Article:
For much of the past couple of weeks, the blog has been taking a look through Auburn’s roster and trying to give a reasonably-accurate guess at what the depth chart will look like when the Tigers take the field in the fall. At times, the schedule has been derailed by helping out with preps coverage, but the blog has finally come to the end, with the special-teams units.
Full disclaimer: Any depth charts listed below are only my best guess, nothing more.
As always, feel free to disagree with my take. Heading into the summer, everything’s open to discussion.
For a look at the rest of the position groups in the series, take a look at the following links.
- Running backs
- Wide receivers/tight ends
- Offensive line
- Defensive line
- Defensive backs
PROJECTED DEPTH CHART
- K: Cody Parkey, 6-0, 194, Jr.
- P: Steven Clark, 6-5, 235, Jr.
- LS: Jake Lembke, 6-2, 228, Jr.
- H: Ryan White, 5-11, 196, Jr.
- KR: Onterio McCalebb, 5-11, 168, Sr.
- PR: Quan Bray, 5-10, 184, So.
- K: Alex Kviklys, 6-2, 180, R-Fr.
- P: Will Campbell, 6-1, 235, R-Fr.
- LS: Forrest Hill, 6-1, 242, So.
- LS: Robert Cramer, 5-11, 228, Jr.
- LS: Barrett Kernon, 6-4, 232, R-Fr.
- LS: C.T. Moorman, 6-0, 225, R-Fr.
- KR: Corey Grant, 5-11, 203, So.
- PR: Trovon Reed, 6-0, 186, So.
WHAT ANDY WROTE LAST YEAR
“With depth no longer a concern, the Tigers took a major step forward on special teams last year. Their coverage units, flush with players who could focus on one thing and do it well, thrived. Although a bunch of players are gone, there’s still a full freshman class coming in, meaning the special teams ranks will be replenished. McCalebb is as solid as they come at kick return. And Parkey and Clark, both sophomores, bode well for the future of the kicking game. If Auburn can find a punt returner — its Achilles’ heel under Chizik — it can shore up all of its special teams units. For a team that won’t be as talented on offense and defense, getting hidden yards and big plays from the special teams group would be a huge help.”
Hidden yards? Try all the field position gained by Steven Clark‘s ability to pin the ball inside the 20 and Cody Parkey‘s bionic leg. Big plays? Tre Mason‘s kickoff return against Utah State and Onterio McCalebb‘s return against Alabama, plus the entire Chick-fil-A Bowl, took care of that. Largely, under special team coordinator Jay Boulware’s direction, Auburn’s special teams was one of the best units in the SEC last season, the only problems coming when the kickoff return game struggled during midseason briefly.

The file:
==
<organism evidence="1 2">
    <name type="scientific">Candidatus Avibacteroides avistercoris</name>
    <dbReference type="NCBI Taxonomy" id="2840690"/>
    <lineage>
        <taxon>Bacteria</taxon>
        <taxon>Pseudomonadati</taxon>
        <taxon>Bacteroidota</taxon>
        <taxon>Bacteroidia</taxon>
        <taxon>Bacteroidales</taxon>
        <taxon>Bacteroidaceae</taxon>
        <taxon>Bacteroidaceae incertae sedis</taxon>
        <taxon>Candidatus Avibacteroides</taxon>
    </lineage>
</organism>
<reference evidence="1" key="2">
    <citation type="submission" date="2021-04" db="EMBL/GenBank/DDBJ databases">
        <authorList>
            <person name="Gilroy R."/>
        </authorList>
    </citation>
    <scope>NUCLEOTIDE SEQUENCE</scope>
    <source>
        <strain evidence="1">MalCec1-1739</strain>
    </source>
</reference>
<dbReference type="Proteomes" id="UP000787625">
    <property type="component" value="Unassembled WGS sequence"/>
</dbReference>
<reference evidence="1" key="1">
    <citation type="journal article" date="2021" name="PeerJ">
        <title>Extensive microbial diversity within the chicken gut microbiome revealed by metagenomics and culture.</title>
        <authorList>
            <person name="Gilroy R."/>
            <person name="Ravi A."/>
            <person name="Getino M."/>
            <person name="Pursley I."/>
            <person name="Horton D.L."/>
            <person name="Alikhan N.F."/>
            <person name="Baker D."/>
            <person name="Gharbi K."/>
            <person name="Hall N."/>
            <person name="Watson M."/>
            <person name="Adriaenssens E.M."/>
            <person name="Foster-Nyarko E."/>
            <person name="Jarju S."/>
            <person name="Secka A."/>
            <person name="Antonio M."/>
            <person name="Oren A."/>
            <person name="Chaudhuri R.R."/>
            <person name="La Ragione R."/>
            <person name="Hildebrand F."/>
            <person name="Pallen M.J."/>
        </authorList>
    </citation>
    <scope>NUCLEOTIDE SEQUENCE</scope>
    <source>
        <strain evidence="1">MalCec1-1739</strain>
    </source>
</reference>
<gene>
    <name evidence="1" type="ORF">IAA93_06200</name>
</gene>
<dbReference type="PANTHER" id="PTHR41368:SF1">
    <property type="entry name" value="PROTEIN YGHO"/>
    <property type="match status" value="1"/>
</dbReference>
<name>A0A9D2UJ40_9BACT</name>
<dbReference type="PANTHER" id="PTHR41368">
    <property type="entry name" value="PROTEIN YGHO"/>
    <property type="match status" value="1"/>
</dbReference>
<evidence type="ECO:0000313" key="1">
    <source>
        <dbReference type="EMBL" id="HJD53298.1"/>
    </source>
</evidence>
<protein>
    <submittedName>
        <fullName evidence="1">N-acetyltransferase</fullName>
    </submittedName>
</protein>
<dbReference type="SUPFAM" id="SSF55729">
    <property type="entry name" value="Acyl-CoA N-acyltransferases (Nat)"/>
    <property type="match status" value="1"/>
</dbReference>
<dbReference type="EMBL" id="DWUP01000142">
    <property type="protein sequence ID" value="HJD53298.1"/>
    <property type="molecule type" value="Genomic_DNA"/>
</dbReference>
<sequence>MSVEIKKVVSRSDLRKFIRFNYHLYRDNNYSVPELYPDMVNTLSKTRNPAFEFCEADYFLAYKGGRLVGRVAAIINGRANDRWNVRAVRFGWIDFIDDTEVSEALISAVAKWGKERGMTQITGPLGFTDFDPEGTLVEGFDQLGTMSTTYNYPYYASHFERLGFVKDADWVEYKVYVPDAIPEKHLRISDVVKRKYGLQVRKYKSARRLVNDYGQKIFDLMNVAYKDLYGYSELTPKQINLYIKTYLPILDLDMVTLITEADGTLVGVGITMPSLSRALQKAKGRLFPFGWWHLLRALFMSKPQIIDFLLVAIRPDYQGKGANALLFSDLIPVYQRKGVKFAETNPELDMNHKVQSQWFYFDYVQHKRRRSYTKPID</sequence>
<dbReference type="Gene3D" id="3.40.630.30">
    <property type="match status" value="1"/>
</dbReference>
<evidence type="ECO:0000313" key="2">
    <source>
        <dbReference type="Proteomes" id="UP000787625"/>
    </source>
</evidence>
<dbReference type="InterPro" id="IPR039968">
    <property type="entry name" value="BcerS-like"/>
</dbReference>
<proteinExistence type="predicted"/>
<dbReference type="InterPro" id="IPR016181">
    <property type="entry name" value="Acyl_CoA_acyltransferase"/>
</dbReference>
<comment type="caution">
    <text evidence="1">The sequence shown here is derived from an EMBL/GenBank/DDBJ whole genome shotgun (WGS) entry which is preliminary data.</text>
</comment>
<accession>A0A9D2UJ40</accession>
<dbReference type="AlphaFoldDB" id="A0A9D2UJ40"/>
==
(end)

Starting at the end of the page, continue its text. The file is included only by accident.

Clark continued to boom the ball during practice, and a whole new set of possible return men in Corey Grant and Robenson Therezie cropped up. Between Lembke and Hill, Auburn appears to have a couple of snappers ready to replace crackerjack snapper Josh Harris, who will be trying to earn a job as the Atlanta Falcons’ long snapper this season. With Parkey injured, walk-on kicker Alex Kviklys took a bunch of kicks during the spring, and he appeared to be solid enough to fill in if something happened.
Parkey battled a muscle pull all spring and didn’t have a chance to kick much. Behind Clark, Will Campbell didn’t seem to have the same power on the ball. Other than that, it’s hard to come up with something when almost everybody is returning from last year’s units.
If anybody’s going to make a huge impact out of this freshman class, the best guess would be cornerback Joshua Holsey, who was used as a deadly receiver and open-field runner at Creekside. With so many experienced options in the return game, Holsey’s best bet to earn playing time as a returner would be to prove he can be as capable as McCalebb, Bray or Reed in the return game, freeing up those players to focus on their roles on offense. Beyond that, Auburn’s experience largely mitigates the chance any freshman makes a huge impact.
Bray flashed his potential with a 62-yard punt return against Virginia in the Chick-fil-A Bowl, a play that finally offered Auburn fans a glimpse at the ability that allowed him to take over the job from Reed when he was injured and hold onto it even after Reed came back. A great open-field runner with the ability to make people miss, Bray could have a big year in the return game if he learns to take more chances and get up the field faster.
BATTLE TO WATCH
Unfortunately, with so many questions on offense and defense to consider, Boulware never really had to answer the question of who was going to handle long-snapping duties now that Josh Harris has moved on to bigger things. For what it’s worth, Lembke was the one handling a lot of punt snaps during the brief moments of practice I saw, and Hill handled extra points, although in one practice I believe Lembke handled both duties. Harris has been so good for so long that Auburn fans haven’t even had to give the snap a second thought. Whoever earns the job has to live up to that standard.
THEY SAID IT
“I mean, I’m confident back there. I still make mistakes, bad choices, but that’s why we practice. Me and Quan are just going to continue to keep working and compete for the job.” — Reed, on the battle for the punt returning job.
6.74 — Yards per punt return by Auburn last season, 81st nationally. It was 6.18 in 2010, 90th nationally. It was 4.46 in 2009, 113th nationally.
THE END OF THE DAY
Aside from that pesky punt return number, Auburn’s special teams should be expected to either match or exceed the standard set by last year’s group. With a full year of competition under their belts, Clark and Parkey should be even better, and the Tigers have a knack for breaking big kick returns even if the return man rotation isn’t always set in stone. The one spot where Auburn needs a lot of improvement is on punt returns, but Bray and Reed have both flashed potential. One of them has to put it all together.